The year 1942 was an unusually lucky one for Nancy Hale, not only because of the success of The Prodigal Women, but more important, personally, because in March of that year she married Fredson Thayer Bowers, a professor of English at the University of Virginia. In the months preceding Pearl Harbor, he had been trained secretly as a cryptographer and was soon transferred with his new family from Charlottesville to Washington to oversee a group deciphering codes in the Navy department. After the war the Bowers moved back to Charlottesville, where they have remained ever since, though they go to New England every year to spend the summer on Cape Ann.
During the next three decades, Nancy Hale adapted to the relatively quiet life of a small academic community and continued to write not only novels, short stories, and what she calls “autobiographical fiction” but also a biography and a book for children. She also edited New England Discovery (1963), an anthology representing 300 years of New England writing.
A whole generation of readers of the New Yorker came to feel that they were intimate friends of Nancy Hale’s, or more accurately of Nancy Hale’s imagination, since almost all of the sketches in A New England Girlhood and the stories in The Empress’s Ring and The Pattern of Perfection (1960) appeared originally in that magazine. In fact, during one year in the 1950s, Nancy Hale had more pieces of fiction in the New Yorker than any other writer.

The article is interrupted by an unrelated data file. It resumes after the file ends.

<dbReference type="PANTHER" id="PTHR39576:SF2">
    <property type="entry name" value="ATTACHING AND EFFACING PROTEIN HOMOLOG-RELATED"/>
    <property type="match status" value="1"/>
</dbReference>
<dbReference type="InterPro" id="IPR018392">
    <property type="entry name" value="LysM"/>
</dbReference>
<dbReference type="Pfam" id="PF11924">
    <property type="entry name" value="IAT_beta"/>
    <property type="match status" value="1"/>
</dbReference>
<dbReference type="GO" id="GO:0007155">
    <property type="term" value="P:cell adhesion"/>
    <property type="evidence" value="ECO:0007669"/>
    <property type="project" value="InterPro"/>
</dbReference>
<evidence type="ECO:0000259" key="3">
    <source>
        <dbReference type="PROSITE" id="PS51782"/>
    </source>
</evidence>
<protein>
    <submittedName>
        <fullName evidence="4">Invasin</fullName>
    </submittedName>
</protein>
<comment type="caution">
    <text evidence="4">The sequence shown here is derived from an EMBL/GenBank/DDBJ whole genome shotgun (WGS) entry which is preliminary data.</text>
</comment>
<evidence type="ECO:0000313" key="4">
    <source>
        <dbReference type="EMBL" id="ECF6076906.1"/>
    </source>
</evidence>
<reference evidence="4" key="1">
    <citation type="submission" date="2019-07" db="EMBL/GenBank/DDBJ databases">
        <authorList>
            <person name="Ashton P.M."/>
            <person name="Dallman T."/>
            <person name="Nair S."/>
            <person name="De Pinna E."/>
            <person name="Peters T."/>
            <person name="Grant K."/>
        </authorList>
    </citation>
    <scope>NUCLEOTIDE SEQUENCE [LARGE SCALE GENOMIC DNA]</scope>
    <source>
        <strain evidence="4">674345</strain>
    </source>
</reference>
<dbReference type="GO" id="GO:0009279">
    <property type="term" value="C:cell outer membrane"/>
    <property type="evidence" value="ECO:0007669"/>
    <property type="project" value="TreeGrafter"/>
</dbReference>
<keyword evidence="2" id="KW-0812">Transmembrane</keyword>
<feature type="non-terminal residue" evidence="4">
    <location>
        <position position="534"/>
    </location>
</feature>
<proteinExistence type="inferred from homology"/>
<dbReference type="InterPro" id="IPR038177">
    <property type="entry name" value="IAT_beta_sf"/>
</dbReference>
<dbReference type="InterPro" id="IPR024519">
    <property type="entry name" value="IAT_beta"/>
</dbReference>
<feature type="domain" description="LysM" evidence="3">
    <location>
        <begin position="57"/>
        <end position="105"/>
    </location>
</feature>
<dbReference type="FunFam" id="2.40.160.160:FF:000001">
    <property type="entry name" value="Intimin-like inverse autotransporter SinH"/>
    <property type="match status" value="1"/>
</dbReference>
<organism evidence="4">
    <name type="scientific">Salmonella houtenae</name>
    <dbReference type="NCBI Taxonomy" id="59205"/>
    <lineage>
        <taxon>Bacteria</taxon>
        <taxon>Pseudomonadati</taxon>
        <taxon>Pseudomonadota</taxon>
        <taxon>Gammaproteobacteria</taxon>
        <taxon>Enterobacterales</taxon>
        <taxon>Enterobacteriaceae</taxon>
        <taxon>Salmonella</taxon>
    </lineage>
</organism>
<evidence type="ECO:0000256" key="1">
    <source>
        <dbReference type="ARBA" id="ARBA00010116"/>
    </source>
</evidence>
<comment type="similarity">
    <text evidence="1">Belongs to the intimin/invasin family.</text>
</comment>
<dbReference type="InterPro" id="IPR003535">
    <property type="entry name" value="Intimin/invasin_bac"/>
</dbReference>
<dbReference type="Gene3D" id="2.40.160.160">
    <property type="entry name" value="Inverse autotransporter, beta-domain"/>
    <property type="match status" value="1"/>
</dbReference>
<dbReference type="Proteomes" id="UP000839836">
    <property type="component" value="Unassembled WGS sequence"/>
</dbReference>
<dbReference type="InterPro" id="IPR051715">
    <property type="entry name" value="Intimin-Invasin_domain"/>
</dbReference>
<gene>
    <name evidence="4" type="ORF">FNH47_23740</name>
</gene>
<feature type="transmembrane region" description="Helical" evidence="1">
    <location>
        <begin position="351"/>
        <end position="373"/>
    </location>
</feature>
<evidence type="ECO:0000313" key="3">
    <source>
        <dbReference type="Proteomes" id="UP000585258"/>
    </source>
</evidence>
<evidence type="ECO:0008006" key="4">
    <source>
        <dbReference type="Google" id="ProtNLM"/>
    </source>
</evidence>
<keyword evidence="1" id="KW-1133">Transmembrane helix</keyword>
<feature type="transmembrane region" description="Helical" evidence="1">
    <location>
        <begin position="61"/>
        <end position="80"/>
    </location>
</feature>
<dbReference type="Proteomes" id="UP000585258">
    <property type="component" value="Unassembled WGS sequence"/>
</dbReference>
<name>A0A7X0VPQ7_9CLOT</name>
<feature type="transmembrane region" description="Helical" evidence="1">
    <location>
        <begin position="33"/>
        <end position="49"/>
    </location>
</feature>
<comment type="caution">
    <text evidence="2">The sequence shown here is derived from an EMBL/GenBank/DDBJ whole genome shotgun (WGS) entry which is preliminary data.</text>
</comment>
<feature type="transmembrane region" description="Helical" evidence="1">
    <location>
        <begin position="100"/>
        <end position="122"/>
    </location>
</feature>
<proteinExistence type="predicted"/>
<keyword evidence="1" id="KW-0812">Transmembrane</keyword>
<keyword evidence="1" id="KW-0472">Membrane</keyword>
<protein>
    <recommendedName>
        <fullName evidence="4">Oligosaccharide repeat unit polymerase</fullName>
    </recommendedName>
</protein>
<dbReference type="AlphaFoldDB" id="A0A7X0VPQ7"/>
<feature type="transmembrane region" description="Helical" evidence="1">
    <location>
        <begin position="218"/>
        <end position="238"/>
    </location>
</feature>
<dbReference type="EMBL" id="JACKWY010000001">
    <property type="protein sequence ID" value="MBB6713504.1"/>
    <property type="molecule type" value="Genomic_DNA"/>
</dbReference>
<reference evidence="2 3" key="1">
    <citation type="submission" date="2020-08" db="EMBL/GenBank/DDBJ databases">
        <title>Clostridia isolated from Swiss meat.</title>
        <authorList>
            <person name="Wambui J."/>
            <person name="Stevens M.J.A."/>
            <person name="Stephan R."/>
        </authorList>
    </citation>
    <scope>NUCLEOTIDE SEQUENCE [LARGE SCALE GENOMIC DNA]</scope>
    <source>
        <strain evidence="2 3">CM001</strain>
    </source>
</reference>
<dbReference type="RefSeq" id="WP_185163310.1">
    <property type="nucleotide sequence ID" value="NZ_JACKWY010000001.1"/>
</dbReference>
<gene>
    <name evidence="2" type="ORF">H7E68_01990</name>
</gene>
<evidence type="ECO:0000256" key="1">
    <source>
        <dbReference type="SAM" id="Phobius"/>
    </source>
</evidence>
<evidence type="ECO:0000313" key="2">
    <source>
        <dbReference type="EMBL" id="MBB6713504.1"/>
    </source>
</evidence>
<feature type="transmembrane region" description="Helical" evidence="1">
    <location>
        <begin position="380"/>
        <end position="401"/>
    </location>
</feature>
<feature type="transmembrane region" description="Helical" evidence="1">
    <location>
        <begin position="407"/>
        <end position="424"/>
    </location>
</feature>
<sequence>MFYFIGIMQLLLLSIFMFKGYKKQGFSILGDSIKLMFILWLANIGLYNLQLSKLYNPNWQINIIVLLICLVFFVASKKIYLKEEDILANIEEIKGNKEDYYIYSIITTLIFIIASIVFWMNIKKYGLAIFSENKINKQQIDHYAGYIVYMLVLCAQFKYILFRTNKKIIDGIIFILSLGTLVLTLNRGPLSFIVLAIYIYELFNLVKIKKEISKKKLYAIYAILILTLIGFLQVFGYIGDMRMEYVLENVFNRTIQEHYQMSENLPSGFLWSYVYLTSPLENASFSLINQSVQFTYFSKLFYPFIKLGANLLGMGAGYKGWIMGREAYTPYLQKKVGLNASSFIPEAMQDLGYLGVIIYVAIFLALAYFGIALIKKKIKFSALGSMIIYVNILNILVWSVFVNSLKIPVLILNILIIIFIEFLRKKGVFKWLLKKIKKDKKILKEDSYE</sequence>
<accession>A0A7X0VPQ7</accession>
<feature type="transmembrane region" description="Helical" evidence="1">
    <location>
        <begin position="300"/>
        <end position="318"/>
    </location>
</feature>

After the death of her mother in 1963, she began to clear out the objects in her mother’s studio on Cape Ann and to write about the feelings this activity engendered. Before she knew it, Nancy Hale was engaged in a series of affectionate, but unflinchingly honest, reminiscences of the artists she grew up among—her mother, her father, and her aunt. Most of them appeared separately in the New Yorker before she gathered them into The Life in the Studio (1969). This masterful collection of familiar essays opens with a list of objects she found lying around the studio, a list which extends over three printed pages and ensnares the reader—sensually and intellectually—in the artists’ world. The reader then proceeds to stroll through the past with the middle-aged author, stumbling unexpectedly upon hitherto hidden truths, “secrets” that the author did not know she knew.
Because of her extraordinary understanding of the inner world of artists and of women, and so, particularly, of artists who are also women, Hale was commissioned by Doubleday to write a full-scale biography of the American painter Mary Cassatt. The resulting book, Mary Cassatt, was an immense undertaking in a genre new to her which consumed four years in research and writing before the book was published in 1975.
In Charlottesville, Virginia, the local newspaper dedicated its 1980 arts supplement to Nancy Hale, enumerating the many contributions she has made to that community: among them serving as a visiting Phi Beta Kappa scholar and as a moving force in the creation of the Virginia Center for the Creative Arts. She was also the first woman ever invited to give the graduation address at the University of Virginia.
— By Anne Hobson Freeman, abridged from the Dictionary of Literary Biography, 1980.
Resources Recommended by Harvard Square Library
“Nancy Hale,” in American National Biography. New York: Oxford University Press, 1998.
Hale, Nancy. The Life in the Studio. Boston: Little, Brown, 1969.